The battle for French operator SFR took a new turn over the weekend after Bouygues said it had reached an accord to sell its mobile network and some frequencies to Iliad if its offer to merge Bouygues Telecom with SFR is approved.
Battle for SFR escalates
Bouygues and Iliad confirmed they had entered into exclusive negotiations over a deal worth up to €1.8 billion ($2.5 billion), which represents an early manoeuvre by Bouygues group to fend off competition concerns relating to its plan to buy Vivendi's SFR.
Both Bouygues and Numericable shareholder Altice last week launched bids for SFR that valued the operator at around €14.5 billion, but Bouygues is expected to face greater regulatory scrutiny since it operates in the same market sector as SFR and the move would reduce the number of French mobile operators from four to three.
"I welcome this agreement, since it means we can go to the Competition Authority with a plan for a merger between SFR and Bouygues Telecom which now includes measures that ensure strong, infrastructure-based competition on the French mobile phone market," said Bouygues CEO Martin Bouygues.
If successful, Bouygues Telecom would gain the mobile and fixed networks of SFR, while Iliad would secure much-needed mobile assets for the buildout of its Free Mobile services. Indeed, the Xavier Niel-owned operator said the deal would also include LTE frequencies, which would help Free close the gap with its rivals. France's fourth mobile operator currently uses Orange's network to support its 3G services, but Orange has made it clear that it is not interested in extending the Free national roaming deal to LTE.
Orange has welcomed the latest move towards greater market consolidation, saying it would address the current "destabilisation of the market we've been calling attention to for several months" and could provide for a more level playing field.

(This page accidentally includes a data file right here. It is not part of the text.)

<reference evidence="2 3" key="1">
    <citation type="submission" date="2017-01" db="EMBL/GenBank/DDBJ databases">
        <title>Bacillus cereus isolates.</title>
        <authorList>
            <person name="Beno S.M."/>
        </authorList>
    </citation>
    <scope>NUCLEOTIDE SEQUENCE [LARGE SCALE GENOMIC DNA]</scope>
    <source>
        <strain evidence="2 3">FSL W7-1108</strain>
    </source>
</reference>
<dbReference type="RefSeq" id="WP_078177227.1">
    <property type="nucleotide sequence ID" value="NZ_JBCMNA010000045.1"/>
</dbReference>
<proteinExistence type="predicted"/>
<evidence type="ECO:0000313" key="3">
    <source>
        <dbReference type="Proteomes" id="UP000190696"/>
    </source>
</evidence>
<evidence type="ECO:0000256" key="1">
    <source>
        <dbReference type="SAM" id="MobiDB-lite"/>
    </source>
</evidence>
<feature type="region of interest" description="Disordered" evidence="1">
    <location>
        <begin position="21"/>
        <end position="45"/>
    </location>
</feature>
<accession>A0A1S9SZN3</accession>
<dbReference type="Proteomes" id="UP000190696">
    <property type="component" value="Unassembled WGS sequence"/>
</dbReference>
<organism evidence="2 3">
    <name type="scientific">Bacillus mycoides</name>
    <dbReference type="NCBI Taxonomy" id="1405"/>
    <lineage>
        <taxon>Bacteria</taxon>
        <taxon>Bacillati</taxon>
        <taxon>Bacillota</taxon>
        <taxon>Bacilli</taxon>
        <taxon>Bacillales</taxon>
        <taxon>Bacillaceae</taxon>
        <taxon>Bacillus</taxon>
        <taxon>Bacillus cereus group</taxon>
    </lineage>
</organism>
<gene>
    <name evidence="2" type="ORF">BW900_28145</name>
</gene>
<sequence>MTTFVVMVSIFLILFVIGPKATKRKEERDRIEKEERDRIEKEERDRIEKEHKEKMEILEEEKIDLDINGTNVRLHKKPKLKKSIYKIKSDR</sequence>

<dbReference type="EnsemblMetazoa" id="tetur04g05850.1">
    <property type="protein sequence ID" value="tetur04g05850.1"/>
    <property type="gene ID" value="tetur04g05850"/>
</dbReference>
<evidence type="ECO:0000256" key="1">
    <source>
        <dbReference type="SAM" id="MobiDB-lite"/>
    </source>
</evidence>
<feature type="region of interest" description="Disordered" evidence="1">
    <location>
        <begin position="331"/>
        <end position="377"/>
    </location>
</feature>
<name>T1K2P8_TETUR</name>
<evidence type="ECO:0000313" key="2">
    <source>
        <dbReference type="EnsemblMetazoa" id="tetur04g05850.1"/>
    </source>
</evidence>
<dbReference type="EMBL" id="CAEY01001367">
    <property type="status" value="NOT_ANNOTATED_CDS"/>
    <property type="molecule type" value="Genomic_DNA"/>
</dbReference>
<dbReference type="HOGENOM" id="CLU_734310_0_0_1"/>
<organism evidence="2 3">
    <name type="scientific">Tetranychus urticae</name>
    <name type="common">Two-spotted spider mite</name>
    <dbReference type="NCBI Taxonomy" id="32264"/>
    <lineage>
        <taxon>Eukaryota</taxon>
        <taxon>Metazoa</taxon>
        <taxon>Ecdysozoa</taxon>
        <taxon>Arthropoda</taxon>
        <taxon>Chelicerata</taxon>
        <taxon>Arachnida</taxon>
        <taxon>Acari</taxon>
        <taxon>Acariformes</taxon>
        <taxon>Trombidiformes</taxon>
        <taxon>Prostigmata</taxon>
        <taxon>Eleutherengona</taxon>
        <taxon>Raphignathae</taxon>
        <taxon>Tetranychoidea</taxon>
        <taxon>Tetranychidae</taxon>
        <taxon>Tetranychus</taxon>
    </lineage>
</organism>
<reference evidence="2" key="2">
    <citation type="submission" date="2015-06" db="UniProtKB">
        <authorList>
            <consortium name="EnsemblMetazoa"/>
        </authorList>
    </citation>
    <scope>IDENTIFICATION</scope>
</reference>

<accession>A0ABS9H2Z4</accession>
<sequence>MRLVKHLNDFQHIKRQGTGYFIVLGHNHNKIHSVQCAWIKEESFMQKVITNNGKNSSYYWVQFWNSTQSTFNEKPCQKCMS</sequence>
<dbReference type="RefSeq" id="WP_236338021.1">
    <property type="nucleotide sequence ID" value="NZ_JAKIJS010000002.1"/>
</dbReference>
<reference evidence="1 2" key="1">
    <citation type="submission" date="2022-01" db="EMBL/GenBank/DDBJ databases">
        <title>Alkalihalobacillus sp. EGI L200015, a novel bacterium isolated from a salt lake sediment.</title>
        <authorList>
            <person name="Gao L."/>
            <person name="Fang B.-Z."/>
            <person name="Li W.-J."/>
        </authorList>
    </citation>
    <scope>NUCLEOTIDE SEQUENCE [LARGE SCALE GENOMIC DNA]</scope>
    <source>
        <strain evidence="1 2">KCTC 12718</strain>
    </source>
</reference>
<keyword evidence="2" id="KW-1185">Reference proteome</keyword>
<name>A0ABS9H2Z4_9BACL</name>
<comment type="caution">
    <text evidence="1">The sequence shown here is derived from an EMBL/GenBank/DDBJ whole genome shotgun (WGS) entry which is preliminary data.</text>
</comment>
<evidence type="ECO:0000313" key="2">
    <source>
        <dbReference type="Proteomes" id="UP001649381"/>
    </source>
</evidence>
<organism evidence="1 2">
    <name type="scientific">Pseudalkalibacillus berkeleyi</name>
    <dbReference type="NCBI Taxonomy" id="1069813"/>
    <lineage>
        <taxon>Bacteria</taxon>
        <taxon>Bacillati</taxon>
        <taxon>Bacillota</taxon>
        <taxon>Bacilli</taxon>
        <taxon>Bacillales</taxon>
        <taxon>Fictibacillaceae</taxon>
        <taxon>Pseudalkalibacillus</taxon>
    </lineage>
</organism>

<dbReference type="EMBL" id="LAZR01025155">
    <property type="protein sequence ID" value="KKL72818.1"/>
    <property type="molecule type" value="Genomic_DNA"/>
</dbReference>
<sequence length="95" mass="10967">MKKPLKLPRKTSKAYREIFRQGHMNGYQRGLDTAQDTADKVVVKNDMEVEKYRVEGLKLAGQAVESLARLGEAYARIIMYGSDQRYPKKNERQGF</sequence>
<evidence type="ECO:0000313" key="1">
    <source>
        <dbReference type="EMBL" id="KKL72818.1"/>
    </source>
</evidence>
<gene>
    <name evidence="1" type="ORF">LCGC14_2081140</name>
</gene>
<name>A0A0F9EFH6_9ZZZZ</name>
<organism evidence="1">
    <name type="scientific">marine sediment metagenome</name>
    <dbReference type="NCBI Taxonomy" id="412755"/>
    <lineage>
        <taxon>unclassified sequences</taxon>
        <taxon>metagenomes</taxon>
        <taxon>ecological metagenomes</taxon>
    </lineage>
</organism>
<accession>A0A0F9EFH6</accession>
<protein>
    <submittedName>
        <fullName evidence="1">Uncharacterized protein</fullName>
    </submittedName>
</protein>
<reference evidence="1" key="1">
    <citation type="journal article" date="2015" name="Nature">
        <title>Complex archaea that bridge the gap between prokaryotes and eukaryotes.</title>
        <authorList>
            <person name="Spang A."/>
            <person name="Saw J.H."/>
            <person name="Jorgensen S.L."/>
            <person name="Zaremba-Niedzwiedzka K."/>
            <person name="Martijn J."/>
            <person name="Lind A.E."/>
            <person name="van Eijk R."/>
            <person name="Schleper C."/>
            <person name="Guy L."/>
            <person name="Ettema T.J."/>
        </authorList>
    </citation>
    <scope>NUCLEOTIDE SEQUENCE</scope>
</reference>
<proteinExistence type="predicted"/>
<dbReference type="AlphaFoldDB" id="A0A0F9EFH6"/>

ABI Research practice director Joe Hoffmann noted that proponents of a Bouygues acquisition of SFR should nonetheless prepare for serious headwinds: "The resulting telecom giant represents nearly 50 per cent subscriber market share--enough to alarm the anti-trust regulators," Hoffmann said in a research note. "The resulting duopoly with Orange would control nearly 90 per cent of French mobile telecom subscribers--not a good sign."
Hoffmann added that the change in market power concentration would go beyond "the ill-fated AT&T acquisition of T-Mobile US".
As yet it's far from clear whether Bouygues or Altice will win the SFR prize, but unnamed sources told Reuters that Vivendi has begun the process of reviewing the two offers. France's competition watchdog has also reportedly said that the probe into the offers could take nine months. Fitch Rating believes it could take nine to 12 months for regulators to approve a deal, and that the transaction could stay in the hands of French antitrust authorities rather than pass to the European Commission.
Bouygues and Altice have begun informal proceedings with French regulators, Bloomberg reported.
Vivendi, which is gradually offloading its telecoms assets to focus on its media business, also still has the option of pursuing an initial public offering for SFR. However, an assessment by Fitch Rating said the group's credit profile is likely to benefit more from a merger of its telecoms business than from an IPO.
Fitch said a merger between SFR and Bouygues Telecom would be better for Orange than an SFR-Numericable tie-up. "Orange's French mobile business (2013 revenue down 10.3 per cent) has been hit by intensive price competition over the last 18 months. A reduction of mobile operators to three from four could reduce competitive intensity, not just in mobile but also in France's fixed market," the ratings agency said.
Meanwhile Iliad reported that its market share has now reached 12 per cent in France, while revenue in 2013 increased by 19 per cent to €3.7 billion. EBITDA rose 31 per cent to €1.2 billion, while net profit was up 42 per cent to €265 million.
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